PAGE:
If you combined sex and crystal, sober sex might seem overwhelming at first. But thousands of recovering tweakers have relearned how to have healthy—even hot—sex without crystal. It’s just going to take some time and effort.
Like it or not, the reality is sexual desires often come roaring back in the form of fantasies or cravings. Anything to escape the boredom, right?
First, the harsh fact: Life without meth means life without meth-fueled sex. It’s okay, even necessary for some, to mourn this loss.
One complaint you hear a lot from former tweakers is: regular sex seems dull and just doesn’t feel as good as it did on crystal. There’s a physiological reason for this. After all the repeated and intense dopamine dumps in your brain, the fibers in the pathway associated with sex are damaged. But just as with most other pleasurable feelings, this will change over time. Your brain will heal and you’ll definitely start enjoying sex again. Just remember it takes time and effort on your part.
Also, sober sex is a different kind of sex. Instead of the limit-pushing, intense, compulsive, nonstop-pleasure marathons you used to have on crystal, you’ll have normal sex. If this sounds boring to you, it’s just because you’re still operating from the perspective of meth-fueled sex.
Imagine charting your pleasure on a scale of 1 to 10. If you think back to your first orgasm, whether having sex with another person or masturbating, it was probably so intense and amazing that it scored off the charts—say, a 15 on a 1 to 10 scale. But, after a few more sexual experiences, each orgasm no longer felt so new and intense. Orgasm leveled off to where it belonged, near the top of the “normal” pleasure scale, close to 10.
Like that first orgasm, the first time you had sex on crystal was off the charts. But it was much higher than a 15 because it created an unnatural physiological state that the human brain could never reach on its own. In short, that first experience of crystal sex was closer to a 60. By comparison, sober sex quickly became unsatisfying. After repeated experiences with 60-level crystal sex, regular sex felt empty and boring and on the 1 to 10 scale, sober sex probably rated a 3 or less.
It’s important to remember this 3 manifests from the distorted perspective of crystal meth—an expectation of 60-level pleasure that the human brain was never meant to experience. After quitting meth, regular sober sex may continue to feel like a 3 or less for awhile. However, in time, your perspective returns to normal and sober sex begins to feel enjoyable again. Of course, sober sex will never be as intense as that 60 of crystal sex, but it will again become one of your great pleasures in life.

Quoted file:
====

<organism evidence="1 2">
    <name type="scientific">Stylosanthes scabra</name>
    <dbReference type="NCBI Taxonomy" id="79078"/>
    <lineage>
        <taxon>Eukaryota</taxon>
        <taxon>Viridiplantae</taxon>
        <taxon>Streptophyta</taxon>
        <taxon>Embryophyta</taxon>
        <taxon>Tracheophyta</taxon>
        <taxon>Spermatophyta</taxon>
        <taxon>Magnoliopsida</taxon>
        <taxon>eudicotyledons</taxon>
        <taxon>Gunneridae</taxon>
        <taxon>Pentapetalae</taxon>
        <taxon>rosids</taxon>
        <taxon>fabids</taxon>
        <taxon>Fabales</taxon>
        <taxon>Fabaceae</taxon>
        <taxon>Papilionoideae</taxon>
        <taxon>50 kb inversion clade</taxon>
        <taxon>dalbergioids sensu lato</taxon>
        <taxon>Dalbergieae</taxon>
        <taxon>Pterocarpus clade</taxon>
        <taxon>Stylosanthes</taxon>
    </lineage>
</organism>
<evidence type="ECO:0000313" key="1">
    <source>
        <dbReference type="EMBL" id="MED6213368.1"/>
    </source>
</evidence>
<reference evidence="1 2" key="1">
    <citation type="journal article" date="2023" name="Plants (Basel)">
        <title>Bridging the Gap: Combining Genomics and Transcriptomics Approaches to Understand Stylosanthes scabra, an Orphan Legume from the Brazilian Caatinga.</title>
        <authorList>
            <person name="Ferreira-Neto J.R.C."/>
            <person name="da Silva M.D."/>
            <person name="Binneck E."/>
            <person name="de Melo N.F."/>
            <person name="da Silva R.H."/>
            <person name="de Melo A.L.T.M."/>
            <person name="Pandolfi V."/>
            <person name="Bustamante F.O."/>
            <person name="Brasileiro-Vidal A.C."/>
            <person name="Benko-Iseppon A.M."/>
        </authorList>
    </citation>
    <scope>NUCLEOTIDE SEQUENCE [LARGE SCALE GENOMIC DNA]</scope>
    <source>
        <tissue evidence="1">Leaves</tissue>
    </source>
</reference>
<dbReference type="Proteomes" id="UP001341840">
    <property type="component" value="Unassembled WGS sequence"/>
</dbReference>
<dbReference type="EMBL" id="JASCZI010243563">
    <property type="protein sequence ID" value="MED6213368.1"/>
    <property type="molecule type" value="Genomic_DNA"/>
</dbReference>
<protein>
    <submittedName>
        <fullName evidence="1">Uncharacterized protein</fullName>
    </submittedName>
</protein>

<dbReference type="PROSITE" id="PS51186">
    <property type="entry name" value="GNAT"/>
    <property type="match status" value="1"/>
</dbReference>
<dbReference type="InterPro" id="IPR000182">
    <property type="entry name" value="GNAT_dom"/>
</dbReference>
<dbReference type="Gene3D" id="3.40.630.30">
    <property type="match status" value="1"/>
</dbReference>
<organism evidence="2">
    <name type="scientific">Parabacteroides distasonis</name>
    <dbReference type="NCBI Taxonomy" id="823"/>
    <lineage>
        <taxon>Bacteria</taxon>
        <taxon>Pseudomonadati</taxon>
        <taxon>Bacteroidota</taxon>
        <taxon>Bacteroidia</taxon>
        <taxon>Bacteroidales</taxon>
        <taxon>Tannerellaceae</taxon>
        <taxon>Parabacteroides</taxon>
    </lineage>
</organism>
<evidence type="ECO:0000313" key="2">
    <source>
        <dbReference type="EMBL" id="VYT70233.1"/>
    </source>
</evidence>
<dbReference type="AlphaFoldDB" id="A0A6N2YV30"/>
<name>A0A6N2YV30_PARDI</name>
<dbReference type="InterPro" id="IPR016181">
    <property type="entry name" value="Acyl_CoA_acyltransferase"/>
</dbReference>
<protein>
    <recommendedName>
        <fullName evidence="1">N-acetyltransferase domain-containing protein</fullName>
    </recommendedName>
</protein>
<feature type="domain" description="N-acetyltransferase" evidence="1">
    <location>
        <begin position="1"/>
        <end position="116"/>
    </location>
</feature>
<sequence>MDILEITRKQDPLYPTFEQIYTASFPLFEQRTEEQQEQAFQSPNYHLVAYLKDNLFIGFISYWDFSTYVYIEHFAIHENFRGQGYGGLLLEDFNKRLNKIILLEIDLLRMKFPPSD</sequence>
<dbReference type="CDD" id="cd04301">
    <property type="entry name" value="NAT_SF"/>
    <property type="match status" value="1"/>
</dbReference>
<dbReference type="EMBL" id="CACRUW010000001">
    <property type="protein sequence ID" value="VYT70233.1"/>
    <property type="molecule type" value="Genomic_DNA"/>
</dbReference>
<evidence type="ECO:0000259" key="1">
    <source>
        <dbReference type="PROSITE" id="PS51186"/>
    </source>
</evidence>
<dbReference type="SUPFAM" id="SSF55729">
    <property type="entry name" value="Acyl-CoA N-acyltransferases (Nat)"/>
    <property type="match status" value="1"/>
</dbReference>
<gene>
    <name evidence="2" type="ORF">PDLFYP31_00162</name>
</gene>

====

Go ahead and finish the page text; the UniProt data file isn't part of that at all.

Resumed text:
Your brain adjusts. Trust the thousands of meth addicts who successfully quit before you—the 10 of natural sex will not only be “enough” but amazing in its own right, just as it was intended to be.
So how do you handle sex in sobriety? There is only one rule: no crystal sex. Here are two opposing ideas…
Wait a year. I’ve heard it said in CMA that, if you are not already in a relationship, it’s healthy to stay away from sex for a full year. This gives you time to work on your recovery without the complications of a major trigger.
Don’t wait, but keep it sober. On the other hand, in the early days of CMA, it was sometimes suggested that newcomers have sex with members who had some sobriety under their belt—a big “no-no” in AA circles. The rationale was that, if you have sober sex with a newcomer, at least they’re learning to have sober sex and are less likely to relapse with crystal sex. (These were mostly gay male meetings in Los Angeles.)
One of my friends who’s been clean for over five years put it best, I think. If having sex makes you more likely to use meth, don’t have sex for a while. On the other hand, if not having sex makes you use – that is, you get all pent up from forced abstinence and one day you have an explosion risky sexual behavior – then do have sex.
Mourning the Loss
Regardless, you will mourn the loss of crystal sex. In Overcoming Crystal Meth Addiction, Steven J. Lee, M.D., a psychiatrist who specializes in addiction, uses the analogy of a “trip to Antarctica with breathtaking sunrises over colossal glistening snow peaks, unlike anything you could see on this planet” as a way to put the loss of crystal sex into perspective. On the expedition to Antarctica, you face tremendous challenges. Your body and soul take a beating—it’s 20 degrees below zero with fifty-mile-per-hour winds and you get dangerously lost for awhile along the way.